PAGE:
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What is Righteousness?

January 7, 2010

(I feel a little like Pilate typing that title.)

I not-so-recently undertook to journal (and by “journal” I mean “brain dump,” as I explained here) through Romans, which I shortly realized may have been a mistake. I’m not sure I’m ready for Romans.

Months later I’m in chapter three (shut up, it’s really hard), and the other day I filled up two full pages on verse 25. At the top of the second page I may have had a small epiphany, but I also may have just lost my mind. You tell me:

Romans 3:25//whom God set forth as a propitiation by His blood, through faith, to demonstrate His righteousness, because in His forbearance God had passed over the sins that were previously committed,

I don’t know a lot about Romans, but as best I can figure, Paul has spent two chapters setting the reader up for failure and has recently switched to “but wait!” to present Jesus as the missing piece. Very clever strategy, really.

So verse 25 is talking about Jesus, and the first part is kind of a re-cap: Jesus makes amends for me by His blood, according to my faith. The rest of the verse is what got me.

The next word is “to,” as in “for the purpose of.” Why did Jesus offer Himself as that “expiation” (in the Greek, fancy-pants) by becoming a sacrifice? “To demonstrate His righteousness.”

Mm-kay. How on earth does His taking the punishment for my sin demonstrate righteousness? Wouldn’t righteousness demand that the guilty party pay the just price for her sin? I can see it demonstrating His mercy, or His love, but His righteousness?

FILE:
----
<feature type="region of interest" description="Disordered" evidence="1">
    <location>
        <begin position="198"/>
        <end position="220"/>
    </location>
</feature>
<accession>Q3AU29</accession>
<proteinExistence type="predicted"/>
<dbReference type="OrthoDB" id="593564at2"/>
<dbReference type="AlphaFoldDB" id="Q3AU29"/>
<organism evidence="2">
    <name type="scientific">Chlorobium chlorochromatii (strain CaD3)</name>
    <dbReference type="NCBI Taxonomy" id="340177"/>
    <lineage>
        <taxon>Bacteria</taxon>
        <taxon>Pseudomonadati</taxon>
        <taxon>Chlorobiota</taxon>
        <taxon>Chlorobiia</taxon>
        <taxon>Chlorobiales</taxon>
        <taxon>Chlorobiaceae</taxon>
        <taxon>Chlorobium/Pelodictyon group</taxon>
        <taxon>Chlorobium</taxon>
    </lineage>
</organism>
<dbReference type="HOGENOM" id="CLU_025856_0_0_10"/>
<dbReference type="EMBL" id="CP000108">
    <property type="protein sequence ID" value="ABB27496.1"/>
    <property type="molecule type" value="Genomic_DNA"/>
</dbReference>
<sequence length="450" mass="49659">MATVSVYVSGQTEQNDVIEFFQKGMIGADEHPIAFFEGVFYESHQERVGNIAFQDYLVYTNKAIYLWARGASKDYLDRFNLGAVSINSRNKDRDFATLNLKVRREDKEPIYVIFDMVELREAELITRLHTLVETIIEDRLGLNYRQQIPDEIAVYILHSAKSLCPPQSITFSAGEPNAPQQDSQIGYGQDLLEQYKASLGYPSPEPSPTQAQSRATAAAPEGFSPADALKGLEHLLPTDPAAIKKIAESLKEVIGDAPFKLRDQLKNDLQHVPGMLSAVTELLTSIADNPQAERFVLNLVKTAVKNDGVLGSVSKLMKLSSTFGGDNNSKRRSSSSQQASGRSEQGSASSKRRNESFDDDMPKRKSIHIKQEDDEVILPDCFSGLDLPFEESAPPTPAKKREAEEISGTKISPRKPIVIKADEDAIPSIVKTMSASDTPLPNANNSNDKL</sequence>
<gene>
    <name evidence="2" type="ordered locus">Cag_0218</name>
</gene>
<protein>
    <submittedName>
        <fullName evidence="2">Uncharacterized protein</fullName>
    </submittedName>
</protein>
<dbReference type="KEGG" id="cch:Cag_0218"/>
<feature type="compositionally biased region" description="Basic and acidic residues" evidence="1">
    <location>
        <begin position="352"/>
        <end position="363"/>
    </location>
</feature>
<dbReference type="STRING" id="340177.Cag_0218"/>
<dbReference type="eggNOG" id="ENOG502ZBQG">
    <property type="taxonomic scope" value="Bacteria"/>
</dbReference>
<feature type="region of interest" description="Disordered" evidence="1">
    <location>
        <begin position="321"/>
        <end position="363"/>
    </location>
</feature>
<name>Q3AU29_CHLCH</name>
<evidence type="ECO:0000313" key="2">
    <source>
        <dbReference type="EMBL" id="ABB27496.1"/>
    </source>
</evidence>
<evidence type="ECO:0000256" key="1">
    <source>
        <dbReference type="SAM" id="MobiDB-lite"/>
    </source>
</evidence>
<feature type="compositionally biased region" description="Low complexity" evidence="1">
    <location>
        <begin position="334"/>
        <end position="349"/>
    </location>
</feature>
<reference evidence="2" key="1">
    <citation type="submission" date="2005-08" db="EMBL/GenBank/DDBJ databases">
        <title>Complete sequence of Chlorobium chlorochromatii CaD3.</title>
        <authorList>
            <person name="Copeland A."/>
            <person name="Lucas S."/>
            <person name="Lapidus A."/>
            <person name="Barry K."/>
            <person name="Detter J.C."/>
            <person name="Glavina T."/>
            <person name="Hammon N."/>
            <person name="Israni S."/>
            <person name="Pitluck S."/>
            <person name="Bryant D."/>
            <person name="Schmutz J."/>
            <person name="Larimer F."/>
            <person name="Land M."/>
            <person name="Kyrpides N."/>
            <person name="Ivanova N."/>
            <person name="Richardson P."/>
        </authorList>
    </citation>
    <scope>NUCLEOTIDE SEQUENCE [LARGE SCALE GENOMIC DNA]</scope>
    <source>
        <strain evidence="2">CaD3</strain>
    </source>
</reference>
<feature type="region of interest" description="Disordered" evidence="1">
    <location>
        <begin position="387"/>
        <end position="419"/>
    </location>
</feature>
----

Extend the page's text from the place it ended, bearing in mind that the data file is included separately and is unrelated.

I pulled open our huge Greek NT (with the literal English translation, no I can’t read Greek) and the word isn’t “righteousness,” it’s “rightness.” He became a sacrifice for my filth to demonstrate His rightness?

That’s what it says, so maybe my definition of “right” is … wrong. Here’s what I scribbled:

Or is “righteousness” in God’s government expressed as sacrifice, mercy, grace. “Righteousness” is “rightness” in Greek. It is right, before God, to extend mercy, etc.

That changes things. When someone wrongs or hurts me, the “right” thing to do is not to sue, or get even, or hold a grudge, etc. Jesus seems to think the “right” thing to do is extend mercy and grace, even if it means sacrificing something of yourself.

And I quickly remembered something I’d recently read in What The Bible Teaches (that link will open the entire, huge book in PDF). R. A. Torrey backs me up in his chapter on the righteousness of God:

The Righteousness or Justice of God is that attribute that leads Him always to do right. It is not to be limited, as it so often is in modern theological usage, to His punitive justice. This, as we shall shortly see, is only one manifestation of the Justice, or Righteousness of God, and not the one that is most prominent in Biblical usage.

If God’s “righteousness” is more about doing what is right, and less about “punitive justice,” and “right” is mercy and grace and sacrifice – how much of my life has to change?

3 Comments leave one →
  1. January 7, 2010 7:50 pm

    i both love & hate that i just read this.
    love it cause its so true.
    hate it cause so much needs to change.

  2. January 7, 2010 8:28 pm

    We discussed Romans in our church last year. I think it was pretty much the entire year. So yes, a lot to unpack.

    Funny how through the cross, Christ both did the right thing and ensured justice was carried out. I appreciated you sharing your thoughts on this.

  3. Lex permalink
    January 8, 2010 10:12 am

    “Grace” – That was kind of my sentiment too. And would you believe I got an opportunity to practice the very next day?

    Ed – Thanks for the comment! I’ll hopefully have more to share from Romans as I go through, so I’d definitely appreciate your insight along the way!

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